Planetary scientist Colin Pillinger passes away at 70

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World renowned planetary scientist Colin Pillinger died yesterday aged 70. Pillinger was one of the key contributors on the Beagle-2 probe in 2003 which attempted to land on Mars.

Mr. Pillinger was at his home in Cambridge when he suffered a brain haemorrhage and slipped into a deep coma as a result. He never awoke from that coma and was later pronounced dead at Addenbrooke's Hospital.

Dr David Parker of the UK Space Agency paid tribute saying "It's important to note that Colin's contribution to planetary science goes back to working on Moon samples from Apollo, as well as his work on meteorites".

Pillinger was extremely disappointed at the failure of the Beagle-2 probe which disappeared shortly after detaching from a satellite in order to descend to Mars. Pillinger has since spoken of "unfinished business" in the search for life signs on Mars and was often frustrated at the length of time it took to prepare a follow up probe mission.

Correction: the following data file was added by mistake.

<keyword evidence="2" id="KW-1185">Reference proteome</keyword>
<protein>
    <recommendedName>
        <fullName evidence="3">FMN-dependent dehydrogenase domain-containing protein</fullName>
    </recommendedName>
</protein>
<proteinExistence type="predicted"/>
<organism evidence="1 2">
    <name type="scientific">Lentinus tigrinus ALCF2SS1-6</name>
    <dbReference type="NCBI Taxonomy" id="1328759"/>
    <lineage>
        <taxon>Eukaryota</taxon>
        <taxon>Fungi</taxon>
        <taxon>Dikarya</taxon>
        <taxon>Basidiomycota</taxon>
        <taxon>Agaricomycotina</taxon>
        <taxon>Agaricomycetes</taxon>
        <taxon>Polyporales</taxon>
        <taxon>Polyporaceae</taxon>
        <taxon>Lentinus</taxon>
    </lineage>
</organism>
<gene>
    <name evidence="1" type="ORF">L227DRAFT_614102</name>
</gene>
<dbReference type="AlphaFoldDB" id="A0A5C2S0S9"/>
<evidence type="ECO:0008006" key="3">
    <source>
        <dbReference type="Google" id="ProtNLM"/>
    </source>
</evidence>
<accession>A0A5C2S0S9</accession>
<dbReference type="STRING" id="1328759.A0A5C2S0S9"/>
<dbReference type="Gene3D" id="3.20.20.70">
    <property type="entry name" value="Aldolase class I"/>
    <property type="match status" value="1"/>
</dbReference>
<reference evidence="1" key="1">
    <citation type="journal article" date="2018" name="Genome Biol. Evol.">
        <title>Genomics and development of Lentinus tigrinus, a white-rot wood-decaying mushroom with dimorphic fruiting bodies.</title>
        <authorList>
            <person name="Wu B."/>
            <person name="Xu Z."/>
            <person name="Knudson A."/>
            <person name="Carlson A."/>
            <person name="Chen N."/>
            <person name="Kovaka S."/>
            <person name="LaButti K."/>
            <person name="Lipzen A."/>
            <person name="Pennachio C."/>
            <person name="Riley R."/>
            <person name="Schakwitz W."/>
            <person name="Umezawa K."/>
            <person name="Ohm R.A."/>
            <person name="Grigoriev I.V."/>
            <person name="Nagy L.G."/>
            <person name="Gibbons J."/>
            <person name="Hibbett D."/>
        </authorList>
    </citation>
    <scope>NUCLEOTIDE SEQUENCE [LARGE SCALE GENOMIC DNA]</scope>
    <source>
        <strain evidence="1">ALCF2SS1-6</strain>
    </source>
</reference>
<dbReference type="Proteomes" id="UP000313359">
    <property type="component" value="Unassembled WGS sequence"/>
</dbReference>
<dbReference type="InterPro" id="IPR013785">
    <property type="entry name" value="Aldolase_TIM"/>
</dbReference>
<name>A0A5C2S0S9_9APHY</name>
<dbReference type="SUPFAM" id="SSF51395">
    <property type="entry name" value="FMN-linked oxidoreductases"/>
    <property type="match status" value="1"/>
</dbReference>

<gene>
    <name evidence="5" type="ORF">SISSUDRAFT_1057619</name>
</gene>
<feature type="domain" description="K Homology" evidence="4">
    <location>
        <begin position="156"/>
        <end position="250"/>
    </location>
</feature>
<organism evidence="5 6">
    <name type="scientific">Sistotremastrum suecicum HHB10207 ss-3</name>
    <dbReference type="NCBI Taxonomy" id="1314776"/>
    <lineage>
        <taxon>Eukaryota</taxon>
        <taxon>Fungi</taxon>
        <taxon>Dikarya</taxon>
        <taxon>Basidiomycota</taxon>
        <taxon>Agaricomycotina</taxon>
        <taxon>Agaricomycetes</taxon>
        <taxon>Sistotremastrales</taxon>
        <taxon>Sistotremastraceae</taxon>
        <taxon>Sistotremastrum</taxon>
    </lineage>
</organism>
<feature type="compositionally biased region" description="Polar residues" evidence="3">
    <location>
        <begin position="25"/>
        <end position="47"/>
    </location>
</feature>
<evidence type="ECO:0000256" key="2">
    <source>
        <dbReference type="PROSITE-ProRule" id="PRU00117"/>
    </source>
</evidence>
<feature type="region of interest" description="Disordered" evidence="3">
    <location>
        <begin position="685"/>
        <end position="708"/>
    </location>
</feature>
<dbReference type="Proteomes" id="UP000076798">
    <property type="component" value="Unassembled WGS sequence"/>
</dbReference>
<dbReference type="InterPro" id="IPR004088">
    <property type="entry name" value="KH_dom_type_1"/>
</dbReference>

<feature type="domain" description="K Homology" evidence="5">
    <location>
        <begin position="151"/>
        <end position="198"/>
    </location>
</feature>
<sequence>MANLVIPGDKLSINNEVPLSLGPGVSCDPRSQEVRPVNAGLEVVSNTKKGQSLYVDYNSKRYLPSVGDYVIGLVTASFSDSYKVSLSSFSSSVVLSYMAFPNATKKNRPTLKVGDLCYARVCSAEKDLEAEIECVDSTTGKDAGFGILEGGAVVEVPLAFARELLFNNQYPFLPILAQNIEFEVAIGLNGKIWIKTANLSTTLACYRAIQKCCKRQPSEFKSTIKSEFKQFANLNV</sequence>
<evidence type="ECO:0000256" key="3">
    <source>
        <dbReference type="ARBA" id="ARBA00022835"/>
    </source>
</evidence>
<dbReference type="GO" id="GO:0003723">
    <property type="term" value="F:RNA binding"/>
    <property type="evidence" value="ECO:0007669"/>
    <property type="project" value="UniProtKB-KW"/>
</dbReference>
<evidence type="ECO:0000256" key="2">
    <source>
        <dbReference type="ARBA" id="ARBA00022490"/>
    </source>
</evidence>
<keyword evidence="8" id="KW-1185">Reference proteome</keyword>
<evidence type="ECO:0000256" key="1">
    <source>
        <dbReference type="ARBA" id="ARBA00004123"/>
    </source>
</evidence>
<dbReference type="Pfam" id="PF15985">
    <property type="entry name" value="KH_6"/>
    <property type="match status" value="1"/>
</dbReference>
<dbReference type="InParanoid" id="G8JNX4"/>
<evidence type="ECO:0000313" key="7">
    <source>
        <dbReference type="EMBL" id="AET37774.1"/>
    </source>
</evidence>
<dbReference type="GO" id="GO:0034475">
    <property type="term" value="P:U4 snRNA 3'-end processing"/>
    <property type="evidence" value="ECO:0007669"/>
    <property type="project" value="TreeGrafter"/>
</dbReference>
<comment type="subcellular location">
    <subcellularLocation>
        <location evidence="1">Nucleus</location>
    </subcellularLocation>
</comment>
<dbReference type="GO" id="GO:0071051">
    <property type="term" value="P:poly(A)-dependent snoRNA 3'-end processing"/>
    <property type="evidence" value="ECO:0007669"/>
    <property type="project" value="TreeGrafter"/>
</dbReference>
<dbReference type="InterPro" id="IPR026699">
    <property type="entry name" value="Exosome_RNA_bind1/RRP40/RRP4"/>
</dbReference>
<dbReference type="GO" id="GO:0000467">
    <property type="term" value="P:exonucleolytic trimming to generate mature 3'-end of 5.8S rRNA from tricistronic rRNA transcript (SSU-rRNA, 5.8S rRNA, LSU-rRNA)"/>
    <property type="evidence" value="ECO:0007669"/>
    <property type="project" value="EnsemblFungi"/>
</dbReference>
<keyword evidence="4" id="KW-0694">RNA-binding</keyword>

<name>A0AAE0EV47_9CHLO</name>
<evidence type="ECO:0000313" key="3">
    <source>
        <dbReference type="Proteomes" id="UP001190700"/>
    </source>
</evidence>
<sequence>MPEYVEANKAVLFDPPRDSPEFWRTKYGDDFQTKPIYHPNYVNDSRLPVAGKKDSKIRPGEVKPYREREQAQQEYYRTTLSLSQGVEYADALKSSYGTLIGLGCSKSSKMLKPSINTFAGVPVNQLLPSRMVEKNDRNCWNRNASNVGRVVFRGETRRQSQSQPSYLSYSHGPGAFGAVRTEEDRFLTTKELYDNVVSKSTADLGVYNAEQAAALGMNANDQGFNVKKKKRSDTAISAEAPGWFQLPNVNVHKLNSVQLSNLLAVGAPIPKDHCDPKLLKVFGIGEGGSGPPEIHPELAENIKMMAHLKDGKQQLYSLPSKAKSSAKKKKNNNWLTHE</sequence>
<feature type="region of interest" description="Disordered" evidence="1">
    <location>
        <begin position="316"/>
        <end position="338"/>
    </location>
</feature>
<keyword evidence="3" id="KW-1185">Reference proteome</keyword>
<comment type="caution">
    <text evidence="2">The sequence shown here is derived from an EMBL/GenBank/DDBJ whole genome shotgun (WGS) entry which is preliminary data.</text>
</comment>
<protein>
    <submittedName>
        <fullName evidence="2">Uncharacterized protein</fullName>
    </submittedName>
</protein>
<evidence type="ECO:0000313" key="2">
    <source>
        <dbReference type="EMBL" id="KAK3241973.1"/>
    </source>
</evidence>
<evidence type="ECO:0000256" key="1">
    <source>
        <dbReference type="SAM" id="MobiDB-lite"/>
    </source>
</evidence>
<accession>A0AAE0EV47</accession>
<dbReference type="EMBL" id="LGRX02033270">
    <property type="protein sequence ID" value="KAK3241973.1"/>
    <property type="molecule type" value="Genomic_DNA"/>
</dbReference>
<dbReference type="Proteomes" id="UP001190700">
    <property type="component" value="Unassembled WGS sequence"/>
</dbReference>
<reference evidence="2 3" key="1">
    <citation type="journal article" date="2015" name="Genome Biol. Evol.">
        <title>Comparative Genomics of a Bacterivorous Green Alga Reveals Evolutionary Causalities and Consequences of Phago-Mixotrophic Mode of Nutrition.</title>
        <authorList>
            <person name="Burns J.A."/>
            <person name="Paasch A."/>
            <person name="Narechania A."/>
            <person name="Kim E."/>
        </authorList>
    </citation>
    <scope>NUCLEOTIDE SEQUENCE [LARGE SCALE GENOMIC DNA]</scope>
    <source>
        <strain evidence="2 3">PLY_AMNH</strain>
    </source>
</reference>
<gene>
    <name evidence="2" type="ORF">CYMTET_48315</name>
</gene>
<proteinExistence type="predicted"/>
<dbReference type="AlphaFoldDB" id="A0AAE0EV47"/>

Mars has long been the holy grail of planetary scientists as evidence points to the Red Planet being able to support human life better than any other planet in our Solar System bar Earth. India recently became the latest nation to launch a probe to Mars in the hope of finding signs of life.

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